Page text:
We ask only animals that will do well in a public place join us at the service. We want all of our animals and humans to feel comfortable. While we will have supplies on hand to clean up any accidents, we encourage you not to bring your animal if you think that this is likely to be a problem. You might want to consider if your friend gets along well enough with other animals to join us, and if he or she will be okay sitting through the service. If your animal companion doesn’t do well in public or is not ready for such a big event just yet, we encourage you to bring a picture of him or her, a stuffed animal that represents your friend, or you can bring a collar or blanket that your friend likes and we can bless that instead.
Anyone is also invited to bring a pictures of animals friends that have passed away. There will be a time in the service to remember those animal friends whom we have lost. We asks that dogs are on short leashes or in carriers, and that all cats and any other animal that my try to scurry away be in carriers. Unfortunately, we do not have room in our sanctuary for any horses, goats, cows, sheep, or bigger pigs, but if you would like to have any bigger animals blessed outside after the service, please let Elizabeth know and arrangements can be made. There will be a special “human only” section of the sanctuary for anyone with allergies. With some flexibility and creativity, our Celebration and Blessing of the Animals promises to be an exciting way to honor and affirm the love and joy that our animal companions bring to us.
First Unitarian Universalist Society of Middleboro
25 South Main Street, Middleboro, MA 02346
April 22, 2007 * 10:30am (Regular time for Sunday Services)
Gosh, how have I not posted on this topic? Dan Harper over at Yet Another Unitarian Universalist recently posted about books that changed your life. My cousin Lydia who has her own blog lists her favorite books here (we used to have reading contests when I was little – who could read the most Nancy Drew books the fastest and when Lydia turned out to be more of a reader than me, my Dad would always point out the books she was reading sort of like, “Well at least someone your age appreciate books as they should.”). Maybe the reason I haven’t posted on this is because I read so many academic books that I have to trudge through, I forgot how fun reading is and how wonderful a good book can be. Not that I don’t like my academic books, but it is a different sort of satisfaction. Without further ado, a start to My Favorite Books list. Since this will take time to reflect on and fill out, this is just an off-the top of my head start. And these may not be my favorite books to read now, although lots of them are, but have been important favorite books throughout time.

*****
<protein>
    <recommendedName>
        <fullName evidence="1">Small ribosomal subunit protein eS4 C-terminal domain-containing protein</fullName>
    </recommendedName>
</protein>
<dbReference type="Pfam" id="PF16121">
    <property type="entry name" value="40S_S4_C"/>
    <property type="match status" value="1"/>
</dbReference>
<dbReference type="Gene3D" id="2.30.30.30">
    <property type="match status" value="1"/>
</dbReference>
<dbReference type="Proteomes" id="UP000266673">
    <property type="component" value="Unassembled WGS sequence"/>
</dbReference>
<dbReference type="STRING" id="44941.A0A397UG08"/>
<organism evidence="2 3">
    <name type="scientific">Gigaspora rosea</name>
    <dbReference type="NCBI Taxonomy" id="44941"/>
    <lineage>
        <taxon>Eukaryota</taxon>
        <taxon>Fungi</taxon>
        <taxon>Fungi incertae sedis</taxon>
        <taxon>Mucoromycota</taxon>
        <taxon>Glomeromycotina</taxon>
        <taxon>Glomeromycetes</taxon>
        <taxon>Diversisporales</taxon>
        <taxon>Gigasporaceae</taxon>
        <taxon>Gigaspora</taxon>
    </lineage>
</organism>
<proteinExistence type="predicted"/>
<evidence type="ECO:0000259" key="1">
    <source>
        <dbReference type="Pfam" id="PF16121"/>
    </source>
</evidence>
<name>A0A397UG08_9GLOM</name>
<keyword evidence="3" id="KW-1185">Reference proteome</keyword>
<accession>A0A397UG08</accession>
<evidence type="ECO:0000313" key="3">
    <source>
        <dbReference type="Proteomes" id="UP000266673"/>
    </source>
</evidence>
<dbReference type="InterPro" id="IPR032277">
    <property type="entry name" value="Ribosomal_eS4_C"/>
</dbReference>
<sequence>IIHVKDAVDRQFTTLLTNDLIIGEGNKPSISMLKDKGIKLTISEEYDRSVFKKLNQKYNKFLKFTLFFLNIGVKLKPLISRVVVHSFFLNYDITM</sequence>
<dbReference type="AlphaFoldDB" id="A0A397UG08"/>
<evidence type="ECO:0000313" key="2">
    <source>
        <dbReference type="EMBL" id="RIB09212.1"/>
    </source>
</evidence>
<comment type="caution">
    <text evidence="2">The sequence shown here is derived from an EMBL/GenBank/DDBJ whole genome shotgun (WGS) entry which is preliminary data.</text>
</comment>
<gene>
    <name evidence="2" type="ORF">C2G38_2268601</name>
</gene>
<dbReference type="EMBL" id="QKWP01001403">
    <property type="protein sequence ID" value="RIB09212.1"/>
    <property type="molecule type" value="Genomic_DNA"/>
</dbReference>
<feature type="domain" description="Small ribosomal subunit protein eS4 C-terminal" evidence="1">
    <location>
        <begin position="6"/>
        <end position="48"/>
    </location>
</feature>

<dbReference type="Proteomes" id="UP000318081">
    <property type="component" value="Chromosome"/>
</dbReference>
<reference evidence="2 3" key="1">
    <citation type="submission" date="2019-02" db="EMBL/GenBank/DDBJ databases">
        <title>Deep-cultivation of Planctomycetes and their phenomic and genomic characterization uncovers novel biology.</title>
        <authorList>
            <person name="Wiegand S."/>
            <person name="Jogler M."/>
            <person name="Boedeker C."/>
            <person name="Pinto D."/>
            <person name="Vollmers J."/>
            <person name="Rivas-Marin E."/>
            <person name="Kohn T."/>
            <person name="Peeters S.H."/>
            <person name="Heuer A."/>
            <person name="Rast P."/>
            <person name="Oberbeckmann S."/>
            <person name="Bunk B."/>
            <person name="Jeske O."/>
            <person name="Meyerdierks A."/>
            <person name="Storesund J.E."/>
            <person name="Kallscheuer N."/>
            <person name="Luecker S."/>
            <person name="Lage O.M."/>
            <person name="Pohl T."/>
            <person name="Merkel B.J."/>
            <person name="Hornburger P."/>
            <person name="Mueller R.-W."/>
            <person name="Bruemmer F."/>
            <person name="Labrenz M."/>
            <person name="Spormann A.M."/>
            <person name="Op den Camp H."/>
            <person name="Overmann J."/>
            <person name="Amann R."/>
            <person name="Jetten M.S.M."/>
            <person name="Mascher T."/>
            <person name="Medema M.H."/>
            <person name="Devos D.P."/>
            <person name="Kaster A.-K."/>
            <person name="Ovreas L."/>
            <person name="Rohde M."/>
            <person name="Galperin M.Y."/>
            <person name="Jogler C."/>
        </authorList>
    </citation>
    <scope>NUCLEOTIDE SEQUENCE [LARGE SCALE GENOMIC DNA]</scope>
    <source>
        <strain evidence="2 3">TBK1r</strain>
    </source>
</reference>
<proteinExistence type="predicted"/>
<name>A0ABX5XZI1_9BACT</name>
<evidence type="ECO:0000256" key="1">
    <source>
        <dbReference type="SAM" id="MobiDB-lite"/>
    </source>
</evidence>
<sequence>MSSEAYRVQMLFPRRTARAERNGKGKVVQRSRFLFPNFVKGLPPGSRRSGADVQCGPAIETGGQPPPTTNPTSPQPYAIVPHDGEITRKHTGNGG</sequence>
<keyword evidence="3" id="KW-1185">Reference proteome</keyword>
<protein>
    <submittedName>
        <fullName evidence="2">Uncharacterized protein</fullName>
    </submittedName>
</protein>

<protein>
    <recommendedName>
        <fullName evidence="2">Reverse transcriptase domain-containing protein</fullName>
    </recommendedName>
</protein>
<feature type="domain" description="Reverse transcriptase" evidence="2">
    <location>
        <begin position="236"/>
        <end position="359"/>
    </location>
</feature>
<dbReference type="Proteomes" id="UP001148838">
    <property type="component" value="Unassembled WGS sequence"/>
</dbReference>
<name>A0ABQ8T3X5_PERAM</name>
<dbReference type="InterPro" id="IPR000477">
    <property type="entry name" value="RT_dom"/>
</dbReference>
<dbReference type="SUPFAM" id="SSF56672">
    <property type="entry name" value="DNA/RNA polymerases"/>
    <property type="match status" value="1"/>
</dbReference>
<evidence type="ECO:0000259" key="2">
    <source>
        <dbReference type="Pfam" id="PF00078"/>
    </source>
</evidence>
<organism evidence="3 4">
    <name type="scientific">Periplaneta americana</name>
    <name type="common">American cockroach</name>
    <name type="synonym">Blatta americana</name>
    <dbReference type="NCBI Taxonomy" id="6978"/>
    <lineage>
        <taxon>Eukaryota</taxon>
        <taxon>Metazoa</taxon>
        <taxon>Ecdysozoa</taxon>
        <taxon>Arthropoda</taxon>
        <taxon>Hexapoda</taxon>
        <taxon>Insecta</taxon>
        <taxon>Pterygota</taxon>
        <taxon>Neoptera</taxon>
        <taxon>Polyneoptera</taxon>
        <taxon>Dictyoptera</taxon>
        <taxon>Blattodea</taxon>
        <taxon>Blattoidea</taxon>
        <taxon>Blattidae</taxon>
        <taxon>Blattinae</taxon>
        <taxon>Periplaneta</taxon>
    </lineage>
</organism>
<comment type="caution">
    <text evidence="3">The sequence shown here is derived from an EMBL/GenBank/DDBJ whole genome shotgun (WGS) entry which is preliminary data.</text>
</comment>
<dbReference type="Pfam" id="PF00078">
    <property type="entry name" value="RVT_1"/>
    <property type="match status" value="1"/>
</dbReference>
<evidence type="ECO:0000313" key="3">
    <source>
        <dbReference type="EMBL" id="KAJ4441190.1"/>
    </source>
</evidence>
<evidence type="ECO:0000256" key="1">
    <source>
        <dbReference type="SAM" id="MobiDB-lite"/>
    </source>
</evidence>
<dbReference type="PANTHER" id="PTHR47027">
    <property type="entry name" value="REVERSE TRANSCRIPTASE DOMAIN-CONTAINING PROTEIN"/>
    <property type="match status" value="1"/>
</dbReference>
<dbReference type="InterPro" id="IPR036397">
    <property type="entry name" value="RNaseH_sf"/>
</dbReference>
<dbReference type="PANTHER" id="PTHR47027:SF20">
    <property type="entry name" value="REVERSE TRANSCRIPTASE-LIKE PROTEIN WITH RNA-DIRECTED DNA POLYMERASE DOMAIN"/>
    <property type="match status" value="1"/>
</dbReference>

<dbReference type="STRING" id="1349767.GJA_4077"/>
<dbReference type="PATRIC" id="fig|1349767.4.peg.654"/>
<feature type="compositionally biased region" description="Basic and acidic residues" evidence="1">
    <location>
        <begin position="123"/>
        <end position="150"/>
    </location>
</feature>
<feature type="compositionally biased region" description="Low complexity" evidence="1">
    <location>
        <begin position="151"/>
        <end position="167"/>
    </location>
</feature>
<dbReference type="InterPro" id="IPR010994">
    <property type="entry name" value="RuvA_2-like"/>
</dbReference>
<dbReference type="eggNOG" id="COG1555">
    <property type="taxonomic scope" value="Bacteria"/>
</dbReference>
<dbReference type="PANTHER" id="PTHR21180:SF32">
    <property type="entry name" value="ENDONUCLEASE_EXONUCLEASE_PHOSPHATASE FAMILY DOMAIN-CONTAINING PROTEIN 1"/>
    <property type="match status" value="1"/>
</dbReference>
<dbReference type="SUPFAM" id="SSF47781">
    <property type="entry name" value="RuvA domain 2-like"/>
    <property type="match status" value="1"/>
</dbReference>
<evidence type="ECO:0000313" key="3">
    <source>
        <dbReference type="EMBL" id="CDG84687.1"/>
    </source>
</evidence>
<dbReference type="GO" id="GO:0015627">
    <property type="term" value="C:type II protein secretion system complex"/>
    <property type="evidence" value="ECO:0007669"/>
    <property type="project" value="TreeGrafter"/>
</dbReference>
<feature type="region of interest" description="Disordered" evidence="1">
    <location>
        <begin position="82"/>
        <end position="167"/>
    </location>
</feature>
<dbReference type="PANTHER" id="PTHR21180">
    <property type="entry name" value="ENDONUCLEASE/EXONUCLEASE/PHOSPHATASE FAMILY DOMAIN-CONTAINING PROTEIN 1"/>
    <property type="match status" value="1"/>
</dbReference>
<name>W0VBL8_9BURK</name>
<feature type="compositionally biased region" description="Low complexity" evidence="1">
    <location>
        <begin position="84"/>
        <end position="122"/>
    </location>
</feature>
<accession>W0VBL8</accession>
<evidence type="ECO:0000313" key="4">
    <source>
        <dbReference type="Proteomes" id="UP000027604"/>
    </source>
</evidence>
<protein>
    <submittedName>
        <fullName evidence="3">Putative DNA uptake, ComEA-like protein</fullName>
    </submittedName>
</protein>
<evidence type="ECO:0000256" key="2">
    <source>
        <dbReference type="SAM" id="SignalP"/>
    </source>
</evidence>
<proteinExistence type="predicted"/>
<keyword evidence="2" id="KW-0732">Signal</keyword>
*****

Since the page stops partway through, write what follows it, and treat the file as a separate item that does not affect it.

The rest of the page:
Three Books that Come to Mind as Absolute Favorites
To Kill a Mockingbird – Harper Lee
The Color Purple – Alice Walker
The Prince of Tides – Pat Conroy
(While the movies are all pretty good, the books came first for me. Movies later. As I noted in my comment on Yet Another UU, I first read all of these by the time I was 12. My parents were big readers and my Dad was an English teacher so my sister and I just sort of read whatever was around. It included lots of children’s books, but my parents liked these books and so I figured they must be good. As you can imagine, this meant that I didn’t really understand the books the first or second time I read them – but yet, even though I wasn’t getting it all, I had a strong sense that they were important books. I still read them all again every few years.)
Other Books I Really Like a Lot For Various Reasons
Texasville – Larry McMurtry (Just so funny.)
Evensong – Gail Godwin (link to my amazon.com review – scroll down to view)
Lie Down in Darkness – William Styron (As with a lot of other books, I read this first when I was way too young so I didn’t understand it that well the first time I read it, but somehow it stands out as a favorite because of the beautiful, tragic language, but also because it is a favorite of my Dad’s and somehow that makes it special to me.)
Amazing Grace – Jonathan Kozol (Caused an a-ha moment about my purpose in the world and an important realization about injustice in the world.
The Corner – David Simon and Edward Burns (link to my amazon.com review – scroll down to view after clicking)
Books for Children
Behind the Attic Wall – Sylvia Cassedy (this was a favorite in fourth grade)
Gypsy Summer – Wilma Yeo (a third grade favorite that I’m sure I read 20 times that is now out-of-print)
Harriet the Spy – Louise Fitzhugh (another third grade favorite – way before it was a movie!)
Steven Kellogg books – love them all
In Memory of Her – Elisabeth Schussler Fiorenza
Christian Identity in the Jewish and Graeco-Roman World – Judith Lieu
more to come!